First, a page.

Donald Trump is long gone from his Iowa disappointment in the state’s Republican caucus, but his name lingers on in a more sinister way; now it’s being used to demean teams that feature bona fide racial diversity.
As reported by Iowa NBC affiliate WHO, among other outlets, the Perry boys basketball team was targeted by fans of opposing Dallas Center-Grimes because of the team’s mixed ethnic background; Perry’s team features players of white, African American, Latino and Native American descent, reflecting the school’s 48 percent minority population while Dallas Center-Grimes’ roster is entirely white, like much of the state. Among the chants used by the Dallas Center-Grimes fans were “Trump, Trump, Trump” and “USA, USA.” as well as actual details from Trump’s proposed immigration plans.
“It’s honestly disrespectful,” Perry player Shammond Ivory told WHO. “That’s how I take it. I hear it during the game, on and off the court. Everywhere I go.
“As soon as I hear something like that, it just triggers me and it makes me strive for more and to do it for my team, coaches and my community. … It’s not about color. We are all equal.”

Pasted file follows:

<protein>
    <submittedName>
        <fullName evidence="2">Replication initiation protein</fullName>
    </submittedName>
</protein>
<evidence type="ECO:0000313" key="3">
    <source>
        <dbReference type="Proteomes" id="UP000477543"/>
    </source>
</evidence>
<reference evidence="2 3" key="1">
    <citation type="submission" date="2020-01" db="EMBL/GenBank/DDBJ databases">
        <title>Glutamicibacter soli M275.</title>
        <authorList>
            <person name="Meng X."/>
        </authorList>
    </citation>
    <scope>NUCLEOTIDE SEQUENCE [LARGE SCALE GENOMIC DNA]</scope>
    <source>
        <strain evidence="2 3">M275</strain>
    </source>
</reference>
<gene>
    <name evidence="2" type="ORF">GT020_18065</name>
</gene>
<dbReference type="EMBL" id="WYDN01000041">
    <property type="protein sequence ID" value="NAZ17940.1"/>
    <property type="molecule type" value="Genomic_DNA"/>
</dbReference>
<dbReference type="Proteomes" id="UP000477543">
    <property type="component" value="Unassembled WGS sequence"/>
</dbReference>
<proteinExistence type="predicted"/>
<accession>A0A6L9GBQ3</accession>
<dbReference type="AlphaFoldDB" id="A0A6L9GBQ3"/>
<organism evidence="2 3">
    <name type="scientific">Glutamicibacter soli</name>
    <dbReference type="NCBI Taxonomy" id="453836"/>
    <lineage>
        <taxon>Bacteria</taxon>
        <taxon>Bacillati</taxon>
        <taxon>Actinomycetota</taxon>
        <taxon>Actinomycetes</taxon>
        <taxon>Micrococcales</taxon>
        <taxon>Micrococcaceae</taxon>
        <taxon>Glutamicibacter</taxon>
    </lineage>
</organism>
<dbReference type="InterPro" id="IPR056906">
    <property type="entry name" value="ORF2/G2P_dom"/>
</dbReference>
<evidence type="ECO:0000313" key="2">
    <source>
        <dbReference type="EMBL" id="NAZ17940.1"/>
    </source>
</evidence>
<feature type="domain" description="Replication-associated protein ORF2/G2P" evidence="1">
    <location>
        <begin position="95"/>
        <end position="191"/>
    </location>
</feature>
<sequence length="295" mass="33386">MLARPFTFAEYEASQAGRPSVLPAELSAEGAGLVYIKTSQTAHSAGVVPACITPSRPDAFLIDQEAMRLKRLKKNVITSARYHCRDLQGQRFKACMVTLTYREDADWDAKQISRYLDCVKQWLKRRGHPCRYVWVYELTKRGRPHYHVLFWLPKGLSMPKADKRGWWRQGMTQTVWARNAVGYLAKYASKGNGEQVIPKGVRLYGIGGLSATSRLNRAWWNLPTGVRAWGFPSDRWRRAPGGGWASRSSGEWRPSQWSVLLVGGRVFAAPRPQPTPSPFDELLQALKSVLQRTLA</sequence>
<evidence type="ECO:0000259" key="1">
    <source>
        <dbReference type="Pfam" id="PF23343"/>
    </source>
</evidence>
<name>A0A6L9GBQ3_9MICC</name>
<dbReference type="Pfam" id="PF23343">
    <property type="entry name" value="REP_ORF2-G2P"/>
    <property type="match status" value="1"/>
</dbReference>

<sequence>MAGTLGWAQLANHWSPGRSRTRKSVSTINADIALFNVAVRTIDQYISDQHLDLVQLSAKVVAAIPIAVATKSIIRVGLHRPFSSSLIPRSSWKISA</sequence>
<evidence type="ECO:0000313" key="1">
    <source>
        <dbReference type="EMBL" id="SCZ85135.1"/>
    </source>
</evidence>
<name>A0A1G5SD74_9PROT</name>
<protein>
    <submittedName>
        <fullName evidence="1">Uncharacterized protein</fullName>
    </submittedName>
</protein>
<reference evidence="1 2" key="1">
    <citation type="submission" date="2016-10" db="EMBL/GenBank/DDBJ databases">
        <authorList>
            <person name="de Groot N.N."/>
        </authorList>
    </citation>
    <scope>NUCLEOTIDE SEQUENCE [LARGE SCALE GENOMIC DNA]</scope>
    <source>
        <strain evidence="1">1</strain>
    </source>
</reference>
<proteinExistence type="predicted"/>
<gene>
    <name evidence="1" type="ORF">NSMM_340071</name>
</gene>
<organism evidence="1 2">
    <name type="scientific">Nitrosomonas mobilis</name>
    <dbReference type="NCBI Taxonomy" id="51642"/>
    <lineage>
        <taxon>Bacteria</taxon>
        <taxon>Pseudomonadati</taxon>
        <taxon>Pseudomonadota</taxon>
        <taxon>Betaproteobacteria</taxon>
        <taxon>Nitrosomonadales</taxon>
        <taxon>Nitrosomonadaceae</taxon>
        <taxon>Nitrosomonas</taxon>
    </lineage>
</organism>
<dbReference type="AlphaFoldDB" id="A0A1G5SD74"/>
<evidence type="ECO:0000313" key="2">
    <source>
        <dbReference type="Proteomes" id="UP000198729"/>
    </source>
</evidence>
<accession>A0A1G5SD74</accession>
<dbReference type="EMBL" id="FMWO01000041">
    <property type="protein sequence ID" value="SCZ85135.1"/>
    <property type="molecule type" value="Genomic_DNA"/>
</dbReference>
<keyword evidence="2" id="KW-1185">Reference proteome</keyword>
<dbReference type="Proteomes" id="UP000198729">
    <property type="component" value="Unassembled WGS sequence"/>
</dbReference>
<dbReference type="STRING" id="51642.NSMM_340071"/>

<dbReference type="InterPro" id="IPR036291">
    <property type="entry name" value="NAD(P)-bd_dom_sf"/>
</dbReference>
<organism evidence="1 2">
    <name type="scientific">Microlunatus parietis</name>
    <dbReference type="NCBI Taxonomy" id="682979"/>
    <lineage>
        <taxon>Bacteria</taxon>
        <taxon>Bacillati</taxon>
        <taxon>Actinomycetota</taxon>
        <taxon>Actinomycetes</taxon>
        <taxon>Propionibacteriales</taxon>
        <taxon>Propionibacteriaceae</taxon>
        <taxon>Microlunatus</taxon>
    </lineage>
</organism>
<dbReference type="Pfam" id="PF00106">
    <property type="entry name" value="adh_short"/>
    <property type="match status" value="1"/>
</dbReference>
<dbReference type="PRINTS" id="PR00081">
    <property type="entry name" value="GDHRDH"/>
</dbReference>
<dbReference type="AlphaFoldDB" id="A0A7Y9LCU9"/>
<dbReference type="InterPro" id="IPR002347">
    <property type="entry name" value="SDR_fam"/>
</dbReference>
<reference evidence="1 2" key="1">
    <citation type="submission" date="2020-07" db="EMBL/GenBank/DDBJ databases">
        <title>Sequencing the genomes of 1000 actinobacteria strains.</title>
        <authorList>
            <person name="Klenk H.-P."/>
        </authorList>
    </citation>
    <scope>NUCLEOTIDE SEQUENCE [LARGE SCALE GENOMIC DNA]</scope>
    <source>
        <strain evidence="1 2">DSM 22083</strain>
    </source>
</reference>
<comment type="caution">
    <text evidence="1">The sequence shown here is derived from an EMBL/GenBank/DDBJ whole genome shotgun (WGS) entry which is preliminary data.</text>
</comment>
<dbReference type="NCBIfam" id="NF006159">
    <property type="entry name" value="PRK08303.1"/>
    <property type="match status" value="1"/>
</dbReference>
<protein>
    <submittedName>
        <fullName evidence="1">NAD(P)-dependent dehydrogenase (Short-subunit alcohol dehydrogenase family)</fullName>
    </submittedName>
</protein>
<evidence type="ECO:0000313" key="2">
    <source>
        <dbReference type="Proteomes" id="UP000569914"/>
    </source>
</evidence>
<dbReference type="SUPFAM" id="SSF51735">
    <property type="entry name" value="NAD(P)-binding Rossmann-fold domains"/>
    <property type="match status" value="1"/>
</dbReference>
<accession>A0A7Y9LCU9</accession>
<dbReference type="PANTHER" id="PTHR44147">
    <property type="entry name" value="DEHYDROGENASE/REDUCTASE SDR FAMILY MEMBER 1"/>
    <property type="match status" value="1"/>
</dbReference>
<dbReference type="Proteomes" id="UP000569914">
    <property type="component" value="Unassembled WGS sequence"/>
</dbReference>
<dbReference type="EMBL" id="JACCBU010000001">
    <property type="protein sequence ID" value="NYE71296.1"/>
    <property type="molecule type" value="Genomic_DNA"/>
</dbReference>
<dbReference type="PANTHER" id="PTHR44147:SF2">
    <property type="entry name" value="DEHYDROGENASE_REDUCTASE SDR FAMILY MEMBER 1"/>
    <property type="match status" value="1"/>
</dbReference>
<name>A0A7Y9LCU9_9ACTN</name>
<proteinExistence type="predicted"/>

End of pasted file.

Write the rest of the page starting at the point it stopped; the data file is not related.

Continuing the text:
Dallas Center-Grimes administrators confirmed that the reported chants did take place at Monday’s game and said that the chants have been dealt with at the school. School officials declined to discuss any disciplinary measures taken against the students participating in the chant, citing student privacy.
To their credit, the Perry players and entire program has risen above the incident since it occurred. As noted by our Gannett friends at the Des Moines Register, Perry got its comeuppance on the court with a 57-50 victory in a first round playoff game, ending Dallas Center-Grimes’ season.
Watson said the Trump chants came from 10 to 15 individuals of the 100- to 120-member student section. He estimated the chant was yelled “four or five times.”
“Whenever anything turns personal or offensive, it’s out of line, and this is definitely out of line,” Dallas Center-Grimes activities director Steve Watson told the Register. “Our kids know that. They knew it before. They chose to do it.
“Our goal in every event is that our kids will support our own kids in a positive way. No kid that puts a basketball uniform on deserves to go out on the court and be personally attacked or offended. I talked to some of our kids this morning, asking, ‘How do we move on?’ It’ll be a long educational process for us. Unfortunately, but probably fortunately, our basketball season is over. Generally, we need to be more respectful.”
Iowa’s prep programs follow “Conduct Counts,” which encourages spectators to stay positive and avoid disrespectful conduct that could result in warnings or an ejection from the event.
The policy’s posters are found in gyms statewide and their message will be reinforced after Monday’s incident.
“We emphasize cheering for and not against,” Lipovac said, “but we all face challenges when it comes to sportsmanship. You see it at all levels and for some sports, it’s more of a challenge than others.”
Contributing: Des Moines Register